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Posted On: 28 July 2008 07:58 am
Updated On: 12 November 2020 02:08 pm

Joblessness accounts for .57% loss in GDP

Khalifa Al Haroon
Khalifa Al Haroon
Your friendly neighborhood Qatari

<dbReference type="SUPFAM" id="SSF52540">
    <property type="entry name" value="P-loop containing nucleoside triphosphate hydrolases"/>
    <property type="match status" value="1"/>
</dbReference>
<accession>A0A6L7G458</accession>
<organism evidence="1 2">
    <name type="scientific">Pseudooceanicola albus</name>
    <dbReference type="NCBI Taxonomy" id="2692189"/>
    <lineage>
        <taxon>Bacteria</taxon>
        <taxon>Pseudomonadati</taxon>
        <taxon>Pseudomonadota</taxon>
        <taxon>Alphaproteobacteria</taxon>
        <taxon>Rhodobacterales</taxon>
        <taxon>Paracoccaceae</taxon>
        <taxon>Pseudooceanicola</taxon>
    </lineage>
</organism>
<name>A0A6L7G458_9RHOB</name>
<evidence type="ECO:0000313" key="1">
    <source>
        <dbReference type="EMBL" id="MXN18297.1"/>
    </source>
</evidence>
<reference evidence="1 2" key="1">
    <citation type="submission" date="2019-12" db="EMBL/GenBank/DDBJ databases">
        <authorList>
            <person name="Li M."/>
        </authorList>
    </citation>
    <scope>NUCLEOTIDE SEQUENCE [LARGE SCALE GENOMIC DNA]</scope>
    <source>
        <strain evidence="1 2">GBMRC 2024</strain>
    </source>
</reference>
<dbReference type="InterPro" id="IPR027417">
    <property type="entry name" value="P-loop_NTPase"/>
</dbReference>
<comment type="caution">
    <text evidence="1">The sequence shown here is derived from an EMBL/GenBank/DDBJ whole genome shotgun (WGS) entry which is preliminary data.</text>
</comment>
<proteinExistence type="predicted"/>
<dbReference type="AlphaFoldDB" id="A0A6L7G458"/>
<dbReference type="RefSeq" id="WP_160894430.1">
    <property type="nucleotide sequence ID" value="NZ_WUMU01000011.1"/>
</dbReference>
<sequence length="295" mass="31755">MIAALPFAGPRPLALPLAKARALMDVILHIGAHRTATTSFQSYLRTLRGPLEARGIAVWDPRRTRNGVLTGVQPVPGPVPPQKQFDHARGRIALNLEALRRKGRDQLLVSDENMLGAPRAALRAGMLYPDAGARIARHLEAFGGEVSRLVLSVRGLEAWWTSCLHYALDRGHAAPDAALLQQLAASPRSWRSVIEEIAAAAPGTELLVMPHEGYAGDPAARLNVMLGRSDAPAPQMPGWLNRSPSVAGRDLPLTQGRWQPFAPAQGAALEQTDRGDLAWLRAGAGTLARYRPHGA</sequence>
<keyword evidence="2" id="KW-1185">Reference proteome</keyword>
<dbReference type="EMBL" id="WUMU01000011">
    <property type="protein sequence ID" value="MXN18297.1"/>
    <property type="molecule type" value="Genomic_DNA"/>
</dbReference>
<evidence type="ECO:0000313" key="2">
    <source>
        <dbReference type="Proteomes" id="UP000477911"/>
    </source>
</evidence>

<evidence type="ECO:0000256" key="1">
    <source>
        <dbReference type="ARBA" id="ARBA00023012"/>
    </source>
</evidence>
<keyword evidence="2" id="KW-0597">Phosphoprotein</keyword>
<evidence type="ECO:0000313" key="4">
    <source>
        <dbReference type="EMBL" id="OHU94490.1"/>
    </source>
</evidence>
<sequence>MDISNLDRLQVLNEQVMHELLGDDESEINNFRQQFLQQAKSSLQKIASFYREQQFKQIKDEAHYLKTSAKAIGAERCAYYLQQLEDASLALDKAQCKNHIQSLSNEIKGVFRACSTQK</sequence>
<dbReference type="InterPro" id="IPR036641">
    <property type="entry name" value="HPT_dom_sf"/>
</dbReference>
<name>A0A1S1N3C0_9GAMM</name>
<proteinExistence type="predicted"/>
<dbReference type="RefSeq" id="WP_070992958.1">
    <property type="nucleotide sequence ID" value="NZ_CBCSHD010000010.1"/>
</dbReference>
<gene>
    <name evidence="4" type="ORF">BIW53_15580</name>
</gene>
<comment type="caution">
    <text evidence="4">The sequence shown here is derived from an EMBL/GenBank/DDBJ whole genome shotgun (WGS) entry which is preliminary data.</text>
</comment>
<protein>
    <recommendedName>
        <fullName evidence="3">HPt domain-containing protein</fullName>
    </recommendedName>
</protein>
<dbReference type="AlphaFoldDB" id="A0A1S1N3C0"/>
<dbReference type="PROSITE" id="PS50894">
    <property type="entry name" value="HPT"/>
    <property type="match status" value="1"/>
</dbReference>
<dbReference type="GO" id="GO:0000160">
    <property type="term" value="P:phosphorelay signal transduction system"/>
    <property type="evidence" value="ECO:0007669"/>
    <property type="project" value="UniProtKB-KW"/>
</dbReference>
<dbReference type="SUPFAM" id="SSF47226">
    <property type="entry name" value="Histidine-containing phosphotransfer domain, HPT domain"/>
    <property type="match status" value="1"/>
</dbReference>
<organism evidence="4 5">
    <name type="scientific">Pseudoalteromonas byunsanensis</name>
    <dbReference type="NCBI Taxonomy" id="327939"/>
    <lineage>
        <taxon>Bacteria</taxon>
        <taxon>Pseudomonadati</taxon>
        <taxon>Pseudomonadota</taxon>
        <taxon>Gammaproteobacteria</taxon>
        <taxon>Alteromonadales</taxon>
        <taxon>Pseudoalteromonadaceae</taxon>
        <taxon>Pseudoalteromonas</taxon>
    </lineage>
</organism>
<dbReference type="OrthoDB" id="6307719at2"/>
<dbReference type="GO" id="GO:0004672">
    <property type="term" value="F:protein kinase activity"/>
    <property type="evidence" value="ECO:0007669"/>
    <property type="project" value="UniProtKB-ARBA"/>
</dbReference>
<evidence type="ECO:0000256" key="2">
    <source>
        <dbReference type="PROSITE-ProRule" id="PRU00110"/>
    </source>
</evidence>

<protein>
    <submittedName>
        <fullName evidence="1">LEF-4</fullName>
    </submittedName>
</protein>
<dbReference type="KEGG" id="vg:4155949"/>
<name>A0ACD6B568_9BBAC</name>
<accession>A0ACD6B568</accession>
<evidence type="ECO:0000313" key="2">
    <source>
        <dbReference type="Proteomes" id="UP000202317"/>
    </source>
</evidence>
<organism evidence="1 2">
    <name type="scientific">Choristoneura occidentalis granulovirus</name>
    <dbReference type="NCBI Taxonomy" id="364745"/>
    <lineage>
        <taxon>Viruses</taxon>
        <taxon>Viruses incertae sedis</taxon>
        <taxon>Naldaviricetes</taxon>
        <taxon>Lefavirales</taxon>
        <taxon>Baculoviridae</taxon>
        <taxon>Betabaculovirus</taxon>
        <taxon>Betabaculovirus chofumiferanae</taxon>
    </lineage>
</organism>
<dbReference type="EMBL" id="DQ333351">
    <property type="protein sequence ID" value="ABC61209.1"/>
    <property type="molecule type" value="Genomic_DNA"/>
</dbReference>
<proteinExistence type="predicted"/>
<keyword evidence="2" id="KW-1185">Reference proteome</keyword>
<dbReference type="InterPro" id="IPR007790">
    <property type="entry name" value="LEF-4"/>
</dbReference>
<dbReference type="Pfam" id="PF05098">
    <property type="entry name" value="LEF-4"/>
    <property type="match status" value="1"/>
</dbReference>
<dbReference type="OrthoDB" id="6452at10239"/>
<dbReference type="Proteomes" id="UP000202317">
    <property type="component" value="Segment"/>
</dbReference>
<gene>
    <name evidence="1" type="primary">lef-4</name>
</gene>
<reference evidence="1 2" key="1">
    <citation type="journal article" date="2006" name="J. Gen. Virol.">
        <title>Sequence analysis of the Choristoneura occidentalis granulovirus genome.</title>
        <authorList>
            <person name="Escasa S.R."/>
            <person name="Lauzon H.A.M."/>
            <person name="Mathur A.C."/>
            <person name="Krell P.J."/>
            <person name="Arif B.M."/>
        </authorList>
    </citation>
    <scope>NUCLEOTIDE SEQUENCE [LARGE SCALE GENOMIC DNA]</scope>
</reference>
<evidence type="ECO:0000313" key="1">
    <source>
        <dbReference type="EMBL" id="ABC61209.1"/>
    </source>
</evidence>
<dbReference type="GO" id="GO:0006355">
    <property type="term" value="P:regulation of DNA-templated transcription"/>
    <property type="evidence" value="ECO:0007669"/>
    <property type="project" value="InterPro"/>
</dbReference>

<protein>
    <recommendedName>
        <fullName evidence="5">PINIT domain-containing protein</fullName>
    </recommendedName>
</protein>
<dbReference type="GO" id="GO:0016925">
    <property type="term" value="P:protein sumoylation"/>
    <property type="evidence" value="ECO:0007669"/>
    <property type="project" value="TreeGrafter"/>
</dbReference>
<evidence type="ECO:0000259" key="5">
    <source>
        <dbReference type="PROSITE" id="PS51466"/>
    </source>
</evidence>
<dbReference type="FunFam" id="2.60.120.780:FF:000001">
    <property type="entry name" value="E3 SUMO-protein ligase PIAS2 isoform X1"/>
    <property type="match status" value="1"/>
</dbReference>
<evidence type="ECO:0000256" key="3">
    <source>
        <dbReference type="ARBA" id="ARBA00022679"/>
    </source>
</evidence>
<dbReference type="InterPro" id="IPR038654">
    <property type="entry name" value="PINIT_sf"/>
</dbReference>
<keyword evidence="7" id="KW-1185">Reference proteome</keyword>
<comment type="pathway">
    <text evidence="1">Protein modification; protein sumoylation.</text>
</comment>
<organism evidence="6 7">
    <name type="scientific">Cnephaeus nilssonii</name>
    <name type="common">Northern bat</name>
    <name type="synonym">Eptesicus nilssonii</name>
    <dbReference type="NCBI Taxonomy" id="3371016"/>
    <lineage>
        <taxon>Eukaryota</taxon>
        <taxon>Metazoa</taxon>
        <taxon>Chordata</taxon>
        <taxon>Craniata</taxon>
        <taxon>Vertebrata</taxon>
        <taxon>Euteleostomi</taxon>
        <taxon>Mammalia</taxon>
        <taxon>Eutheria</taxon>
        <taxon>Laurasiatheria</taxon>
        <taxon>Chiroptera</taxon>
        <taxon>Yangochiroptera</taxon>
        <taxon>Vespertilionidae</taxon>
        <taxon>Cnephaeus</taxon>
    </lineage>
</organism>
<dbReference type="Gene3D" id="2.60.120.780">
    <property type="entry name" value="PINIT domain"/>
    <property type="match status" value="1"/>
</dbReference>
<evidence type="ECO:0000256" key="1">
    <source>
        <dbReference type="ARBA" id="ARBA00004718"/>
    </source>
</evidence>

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Countries in the region, including Qatar is paying a heavy price for not utilising resources, including human resources, efficiently. The less than optimum contribution of youth the so-called ‘youth exclusion’ is a drain on the economy. For instance, Qatar loses 0.57 percent of its GDP to joblessness among the youth and 0.13 percent of GDP to unemployment, says a recently released Middle East Youth Initiative Working Paper. The study, the first of its kind in the region, explores the costs associated with 'youth exclusion' in relation to youth unemployment, youth joblessness, school dropouts, adolescent pregnancy and youth migration. The report was jointly prepared by the Washington-based Wolfensohn Center for Development at the Brookings Institution and the Dubai School of Government. The report put the total cost of youth unemployment in Qatar at QR193.47m ($42.52m) and in Saudi Arabia at $3.2bn. In the whole of Middle East, Morocco has the highest figure of $7.76bn. The cost of youth joblessness in Qatar would come to an estimated QR825.64m, 0.57 percent of GDP. The cost of youth unemployment is 0.13 percent. Of this, the rate attributed to males is 0.10 percent. In Saudi Arabia the total cost of youth unemployment is 1.22 percent of GDP. On adolescent pregnancy and young mothers, the report says that average nuptial age in Middle East has risen considerably in recent years. And because non-marital pregnancies are relatively rare in the region, adolescent pregnancy is not a policy problem unlike many other parts of the world. However, young marriage remains a problem in rural areas and countries like Egypt, Mauritania, Morocco, Oman, Syria and Yemen. The report says that these countries have the highest adolescent fertility rates and the highest proportion of young women who gave birth before age 18. The study puts the total cost of adolescent pregnancy per year in Qatar at an estimated QR9.94m. The total lifetime cost of adolescent pregnancy in the country is put at QR386.57m. Compared to Qatar, Saudi Arabia has a higher cost of adolescent pregnancy. Its total cost of adolescent pregnancy per year is an estimated $318.29m and lifetime cost is $12.85bn. In GCC, Bahrain bears the lowest cost due to adolescent pregnancy. Its total cost of adolescent pregnancy per year is $2.1m and lifetime cost is $81.38m. The results have thrown up some interesting facts about the region. The study found that resource endowments do not really affect a country's rank. For instance, Morocco and Yemen are close in their ranks while they have different resources at their disposal and countries like Qatar and Saudi Arabia, the resource-rich states, are lower in ranking. “This clearly demonstrates that relative performance in achieving youth inclusion is mostly connected with the efficiency by which countries use their resources to obtain better outcomes,” the report says. The document argues that quantifying the country-specific estimates of costs of youth exclusion is extremely important for making a case for investing in youth as an economically sound approach for Middle Eastern governments. The Youth Initiative Working Paper states that states could decrease youth exclusion by at least 60 percent if they were to use available resources more efficiently. The Pen